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Concurrent transcranial direct current stimulation and progressive resistance training in Parkinson's disease: study protocol for a randomised controlled trial

Hendy, Ashlee M., Tillman, Alex, Rantalainen, Timo, Muthalib, Makii, Johnson, Liam, Kidgell, Dawson J., Wundersitz, Daniel, Enticott, Peter G. and Teo, Wei-Peng 2016, Concurrent transcranial direct current stimulation and progressive resistance training in Parkinson's disease: study protocol for a randomised controlled trial, Trials, vol. 17, Article number: 326, pp. 1-13, doi: 10.1186/s13063-016-1461-7.

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Title Concurrent transcranial direct current stimulation and progressive resistance training in Parkinson's disease: study protocol for a randomised controlled trial
Author(s) Hendy, Ashlee M.
Tillman, Alex
Rantalainen, TimoORCID iD for Rantalainen, Timo orcid.org/0000-0001-6977-4782
Muthalib, Makii
Johnson, Liam
Kidgell, Dawson J.
Wundersitz, Daniel
Enticott, Peter G.ORCID iD for Enticott, Peter G. orcid.org/0000-0002-6638-951X
Teo, Wei-PengORCID iD for Teo, Wei-Peng orcid.org/0000-0003-3929-9778
Journal name Trials
Volume number 17
Season Article number: 326
Start page 1
End page 13
Total pages 13
Publisher BioMed Central
Place of publication London, Eng.
Publication date 2016
ISSN 1745-6215
Keyword(s) Parkinson's disease
balance
gait
neuroplasticity
non-invasive brain stimulation
fNIRS
Summary BACKGROUND: Parkinson's disease (PD) results from a loss of dopamine in the brain, leading to movement dysfunctions such as bradykinesia, postural instability, resting tremor and muscle rigidity. Furthermore, dopamine deficiency in PD has been shown to result in maladaptive plasticity of the primary motor cortex (M1). Progressive resistance training (PRT) is a popular intervention in PD that improves muscular strength and results in clinically significant improvements on the Unified Parkinson's Disease Rating Scale (UPDRS). In separate studies, the application of anodal transcranial direct current stimulation (a-tDCS) to the M1 has been shown to improve motor function in PD; however, the combined use of tDCS and PRT has not been investigated.

METHODS/DESIGN: We propose a 6-week, double-blind randomised controlled trial combining M1 tDCS and PRT of the lower body in participants (n = 42) with moderate PD (Hoehn and Yahr scale score 2-4). Supervised lower body PRT combined with functional balance tasks will be performed three times per week with concurrent a-tDCS delivered at 2 mA for 20 minutes (a-tDCS group) or with sham tDCS (sham group). Control participants will receive standard care (control group). Outcome measures will include functional strength, gait speed and variability, balance, neurophysiological function at rest and during movement execution, and the UPDRS motor subscale, measured at baseline, 3 weeks (during), 6 weeks (post), and 9 weeks (retention). Ethical approval has been granted by the Deakin University Human Research Ethics Committee (project number 2015-014), and the trial has been registered with the Australian New Zealand Clinical Trials Registry (ACTRN12615001241527).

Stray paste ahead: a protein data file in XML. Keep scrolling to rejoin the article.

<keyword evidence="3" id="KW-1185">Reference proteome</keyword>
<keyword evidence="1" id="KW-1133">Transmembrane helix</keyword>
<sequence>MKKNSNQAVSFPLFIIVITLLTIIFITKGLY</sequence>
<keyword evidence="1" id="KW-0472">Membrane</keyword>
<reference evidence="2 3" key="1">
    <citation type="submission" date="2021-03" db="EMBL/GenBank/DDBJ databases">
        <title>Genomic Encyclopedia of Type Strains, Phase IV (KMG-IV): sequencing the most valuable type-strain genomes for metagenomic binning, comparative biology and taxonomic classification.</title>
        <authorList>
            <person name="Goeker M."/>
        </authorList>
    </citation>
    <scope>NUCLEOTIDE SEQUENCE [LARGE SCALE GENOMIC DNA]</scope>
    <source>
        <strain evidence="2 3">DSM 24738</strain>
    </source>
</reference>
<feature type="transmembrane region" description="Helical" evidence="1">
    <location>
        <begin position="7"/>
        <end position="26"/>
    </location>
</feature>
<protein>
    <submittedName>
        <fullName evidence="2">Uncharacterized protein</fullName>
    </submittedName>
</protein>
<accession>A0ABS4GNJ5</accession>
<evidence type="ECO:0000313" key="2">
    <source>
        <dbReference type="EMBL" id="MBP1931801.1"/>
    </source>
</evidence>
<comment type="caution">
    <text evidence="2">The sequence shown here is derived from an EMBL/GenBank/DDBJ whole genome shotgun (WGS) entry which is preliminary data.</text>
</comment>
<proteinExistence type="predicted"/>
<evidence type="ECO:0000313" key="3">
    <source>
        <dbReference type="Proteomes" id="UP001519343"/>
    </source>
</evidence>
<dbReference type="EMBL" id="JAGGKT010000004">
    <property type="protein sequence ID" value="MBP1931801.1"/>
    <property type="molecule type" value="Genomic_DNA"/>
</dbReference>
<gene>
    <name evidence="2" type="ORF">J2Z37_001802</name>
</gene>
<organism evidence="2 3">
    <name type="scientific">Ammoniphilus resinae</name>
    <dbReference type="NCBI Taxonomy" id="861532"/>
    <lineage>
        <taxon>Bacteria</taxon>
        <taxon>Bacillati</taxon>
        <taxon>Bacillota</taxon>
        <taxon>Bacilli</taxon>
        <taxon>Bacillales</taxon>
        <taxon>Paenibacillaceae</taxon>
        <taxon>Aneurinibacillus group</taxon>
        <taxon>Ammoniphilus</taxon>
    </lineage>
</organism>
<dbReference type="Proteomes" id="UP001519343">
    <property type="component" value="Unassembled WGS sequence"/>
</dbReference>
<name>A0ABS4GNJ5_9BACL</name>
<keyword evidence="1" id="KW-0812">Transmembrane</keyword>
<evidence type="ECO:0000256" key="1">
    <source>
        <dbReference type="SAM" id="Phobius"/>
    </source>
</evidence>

DISCUSSION: This will be the first randomised controlled trial to combine PRT and a-tDCS targeting balance and gait in people with PD. The study will elucidate the functional, clinical and neurophysiological outcomes of combined PRT and a-tDCS. It is hypothesised that combined PRT and a-tDCS will significantly improve lower limb strength, postural sway, gait speed and stride variability compared with PRT with sham tDCS. Further, we hypothesise that pre-frontal cortex activation during dual-task cognitive and gait/balance activities will be reduced, and that M1 excitability and inhibition will be augmented, following the combined PRT and a-tDCS intervention.
Language eng
DOI 10.1186/s13063-016-1461-7
Field of Research 110999 Neurosciences not elsewhere classified
1102 Cardiovascular Medicine And Haematology
1103 Clinical Sciences
Socio Economic Objective 920111 Nervous System and Disorders
HERDC Research category C1 Refereed article in a scholarly journal
ERA Research output type C Journal article
Copyright notice ©2016, The Authors
Free to Read? Yes
Use Rights Creative Commons Attribution licence
Persistent URL http://hdl.handle.net/10536/DRO/DU:30085432

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Every reasonable effort has been made to ensure that permission has been obtained for items included in DRO. If you believe that your rights have been infringed by this repository, please contact drosupport@deakin.edu.au.